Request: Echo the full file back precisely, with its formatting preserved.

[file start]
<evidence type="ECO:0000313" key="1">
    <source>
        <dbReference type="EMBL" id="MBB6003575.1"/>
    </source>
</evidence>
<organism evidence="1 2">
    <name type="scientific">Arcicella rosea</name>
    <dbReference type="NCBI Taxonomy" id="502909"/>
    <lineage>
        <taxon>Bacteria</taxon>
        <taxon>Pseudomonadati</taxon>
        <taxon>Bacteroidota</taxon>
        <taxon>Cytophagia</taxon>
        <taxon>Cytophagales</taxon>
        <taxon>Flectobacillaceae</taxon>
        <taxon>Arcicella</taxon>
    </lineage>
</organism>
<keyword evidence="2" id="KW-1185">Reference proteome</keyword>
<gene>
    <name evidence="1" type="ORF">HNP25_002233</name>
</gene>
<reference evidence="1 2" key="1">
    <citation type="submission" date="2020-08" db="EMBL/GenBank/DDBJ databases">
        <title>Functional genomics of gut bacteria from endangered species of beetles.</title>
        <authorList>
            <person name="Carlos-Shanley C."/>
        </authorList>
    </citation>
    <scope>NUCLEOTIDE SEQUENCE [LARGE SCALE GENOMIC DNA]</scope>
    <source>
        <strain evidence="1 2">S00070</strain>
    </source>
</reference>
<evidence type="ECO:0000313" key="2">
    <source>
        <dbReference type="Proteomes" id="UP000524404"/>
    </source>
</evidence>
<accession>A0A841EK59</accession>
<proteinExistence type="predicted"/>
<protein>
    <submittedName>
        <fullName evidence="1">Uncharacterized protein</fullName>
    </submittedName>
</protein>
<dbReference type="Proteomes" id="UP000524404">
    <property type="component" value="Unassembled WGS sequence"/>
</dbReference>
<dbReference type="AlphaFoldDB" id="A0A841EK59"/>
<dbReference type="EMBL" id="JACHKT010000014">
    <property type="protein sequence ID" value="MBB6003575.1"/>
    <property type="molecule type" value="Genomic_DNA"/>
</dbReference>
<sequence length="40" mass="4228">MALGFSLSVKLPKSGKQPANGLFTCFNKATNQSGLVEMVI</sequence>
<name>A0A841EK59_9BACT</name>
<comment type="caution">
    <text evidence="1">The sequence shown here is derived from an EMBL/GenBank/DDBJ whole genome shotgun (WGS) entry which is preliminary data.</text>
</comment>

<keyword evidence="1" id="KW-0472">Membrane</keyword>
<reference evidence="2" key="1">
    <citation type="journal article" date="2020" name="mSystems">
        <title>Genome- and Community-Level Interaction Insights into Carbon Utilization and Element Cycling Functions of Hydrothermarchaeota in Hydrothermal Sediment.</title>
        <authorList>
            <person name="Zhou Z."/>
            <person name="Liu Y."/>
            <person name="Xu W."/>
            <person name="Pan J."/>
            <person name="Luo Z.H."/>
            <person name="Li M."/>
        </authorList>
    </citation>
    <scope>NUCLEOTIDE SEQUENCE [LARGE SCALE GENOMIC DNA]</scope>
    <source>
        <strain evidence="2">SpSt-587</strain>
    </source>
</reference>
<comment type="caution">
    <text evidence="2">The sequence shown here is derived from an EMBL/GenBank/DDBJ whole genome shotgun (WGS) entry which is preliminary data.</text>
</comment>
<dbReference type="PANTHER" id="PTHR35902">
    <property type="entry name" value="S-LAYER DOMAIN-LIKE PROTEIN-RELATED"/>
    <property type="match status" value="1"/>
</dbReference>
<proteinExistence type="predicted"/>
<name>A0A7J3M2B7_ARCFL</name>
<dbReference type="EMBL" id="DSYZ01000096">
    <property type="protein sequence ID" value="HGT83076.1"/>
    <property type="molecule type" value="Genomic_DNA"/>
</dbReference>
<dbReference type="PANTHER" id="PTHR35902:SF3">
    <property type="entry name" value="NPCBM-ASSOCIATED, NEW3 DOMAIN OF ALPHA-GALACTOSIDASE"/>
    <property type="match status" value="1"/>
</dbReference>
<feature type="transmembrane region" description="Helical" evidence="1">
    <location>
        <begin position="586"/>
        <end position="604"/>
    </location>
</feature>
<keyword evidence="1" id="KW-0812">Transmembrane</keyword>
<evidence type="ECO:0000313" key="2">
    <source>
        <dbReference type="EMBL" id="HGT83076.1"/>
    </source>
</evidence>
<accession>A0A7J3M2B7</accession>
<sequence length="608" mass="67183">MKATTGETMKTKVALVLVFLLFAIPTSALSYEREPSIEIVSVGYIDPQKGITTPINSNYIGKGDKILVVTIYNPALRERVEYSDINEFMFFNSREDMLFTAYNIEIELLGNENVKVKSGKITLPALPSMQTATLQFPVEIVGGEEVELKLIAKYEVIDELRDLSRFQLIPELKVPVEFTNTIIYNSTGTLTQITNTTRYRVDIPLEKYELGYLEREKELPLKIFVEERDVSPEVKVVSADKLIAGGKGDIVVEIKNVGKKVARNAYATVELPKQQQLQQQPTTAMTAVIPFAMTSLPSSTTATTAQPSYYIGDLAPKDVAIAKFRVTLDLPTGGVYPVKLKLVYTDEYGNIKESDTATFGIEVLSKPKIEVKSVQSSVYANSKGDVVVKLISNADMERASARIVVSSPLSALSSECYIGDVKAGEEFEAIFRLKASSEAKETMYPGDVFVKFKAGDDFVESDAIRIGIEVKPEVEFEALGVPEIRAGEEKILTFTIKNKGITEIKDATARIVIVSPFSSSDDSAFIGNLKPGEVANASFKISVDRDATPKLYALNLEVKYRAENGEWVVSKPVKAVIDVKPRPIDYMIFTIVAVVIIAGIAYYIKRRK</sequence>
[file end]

<evidence type="ECO:0000313" key="1">
    <source>
        <dbReference type="EMBL" id="MBB6003575.1"/>
    </source>
</evidence>
<organism evidence="1 2">
    <name type="scientific">Arcicella rosea</name>
    <dbReference type="NCBI Taxonomy" id="502909"/>
    <lineage>
        <taxon>Bacteria</taxon>
        <taxon>Pseudomonadati</taxon>
        <taxon>Bacteroidota</taxon>
        <taxon>Cytophagia</taxon>
        <taxon>Cytophagales</taxon>
        <taxon>Flectobacillaceae</taxon>
        <taxon>Arcicella</taxon>
    </lineage>
</organism>
<keyword evidence="2" id="KW-1185">Reference proteome</keyword>
<gene>
    <name evidence="1" type="ORF">HNP25_002233</name>
</gene>
<reference evidence="1 2" key="1">
    <citation type="submission" date="2020-08" db="EMBL/GenBank/DDBJ databases">
        <title>Functional genomics of gut bacteria from endangered species of beetles.</title>
        <authorList>
            <person name="Carlos-Shanley C."/>
        </authorList>
    </citation>
    <scope>NUCLEOTIDE SEQUENCE [LARGE SCALE GENOMIC DNA]</scope>
    <source>
        <strain evidence="1 2">S00070</strain>
    </source>
</reference>
<evidence type="ECO:0000313" key="2">
    <source>
        <dbReference type="Proteomes" id="UP000524404"/>
    </source>
</evidence>
<accession>A0A841EK59</accession>
<proteinExistence type="predicted"/>
<protein>
    <submittedName>
        <fullName evidence="1">Uncharacterized protein</fullName>
    </submittedName>
</protein>
<dbReference type="Proteomes" id="UP000524404">
    <property type="component" value="Unassembled WGS sequence"/>
</dbReference>
<dbReference type="AlphaFoldDB" id="A0A841EK59"/>
<dbReference type="EMBL" id="JACHKT010000014">
    <property type="protein sequence ID" value="MBB6003575.1"/>
    <property type="molecule type" value="Genomic_DNA"/>
</dbReference>
<sequence length="40" mass="4228">MALGFSLSVKLPKSGKQPANGLFTCFNKATNQSGLVEMVI</sequence>
<name>A0A841EK59_9BACT</name>
<comment type="caution">
    <text evidence="1">The sequence shown here is derived from an EMBL/GenBank/DDBJ whole genome shotgun (WGS) entry which is preliminary data.</text>
</comment>

<keyword evidence="1" id="KW-0472">Membrane</keyword>
<reference evidence="2" key="1">
    <citation type="journal article" date="2020" name="mSystems">
        <title>Genome- and Community-Level Interaction Insights into Carbon Utilization and Element Cycling Functions of Hydrothermarchaeota in Hydrothermal Sediment.</title>
        <authorList>
            <person name="Zhou Z."/>
            <person name="Liu Y."/>
            <person name="Xu W."/>
            <person name="Pan J."/>
            <person name="Luo Z.H."/>
            <person name="Li M."/>
        </authorList>
    </citation>
    <scope>NUCLEOTIDE SEQUENCE [LARGE SCALE GENOMIC DNA]</scope>
    <source>
        <strain evidence="2">SpSt-587</strain>
    </source>
</reference>
<comment type="caution">
    <text evidence="2">The sequence shown here is derived from an EMBL/GenBank/DDBJ whole genome shotgun (WGS) entry which is preliminary data.</text>
</comment>
<dbReference type="PANTHER" id="PTHR35902">
    <property type="entry name" value="S-LAYER DOMAIN-LIKE PROTEIN-RELATED"/>
    <property type="match status" value="1"/>
</dbReference>
<proteinExistence type="predicted"/>
<name>A0A7J3M2B7_ARCFL</name>
<dbReference type="EMBL" id="DSYZ01000096">
    <property type="protein sequence ID" value="HGT83076.1"/>
    <property type="molecule type" value="Genomic_DNA"/>
</dbReference>
<dbReference type="PANTHER" id="PTHR35902:SF3">
    <property type="entry name" value="NPCBM-ASSOCIATED, NEW3 DOMAIN OF ALPHA-GALACTOSIDASE"/>
    <property type="match status" value="1"/>
</dbReference>
<feature type="transmembrane region" description="Helical" evidence="1">
    <location>
        <begin position="586"/>
        <end position="604"/>
    </location>
</feature>
<keyword evidence="1" id="KW-0812">Transmembrane</keyword>
<evidence type="ECO:0000313" key="2">
    <source>
        <dbReference type="EMBL" id="HGT83076.1"/>
    </source>
</evidence>
<accession>A0A7J3M2B7</accession>
<sequence length="608" mass="67183">MKATTGETMKTKVALVLVFLLFAIPTSALSYEREPSIEIVSVGYIDPQKGITTPINSNYIGKGDKILVVTIYNPALRERVEYSDINEFMFFNSREDMLFTAYNIEIELLGNENVKVKSGKITLPALPSMQTATLQFPVEIVGGEEVELKLIAKYEVIDELRDLSRFQLIPELKVPVEFTNTIIYNSTGTLTQITNTTRYRVDIPLEKYELGYLEREKELPLKIFVEERDVSPEVKVVSADKLIAGGKGDIVVEIKNVGKKVARNAYATVELPKQQQLQQQPTTAMTAVIPFAMTSLPSSTTATTAQPSYYIGDLAPKDVAIAKFRVTLDLPTGGVYPVKLKLVYTDEYGNIKESDTATFGIEVLSKPKIEVKSVQSSVYANSKGDVVVKLISNADMERASARIVVSSPLSALSSECYIGDVKAGEEFEAIFRLKASSEAKETMYPGDVFVKFKAGDDFVESDAIRIGIEVKPEVEFEALGVPEIRAGEEKILTFTIKNKGITEIKDATARIVIVSPFSSSDDSAFIGNLKPGEVANASFKISVDRDATPKLYALNLEVKYRAENGEWVVSKPVKAVIDVKPRPIDYMIFTIVAVVIIAGIAYYIKRRK</sequence>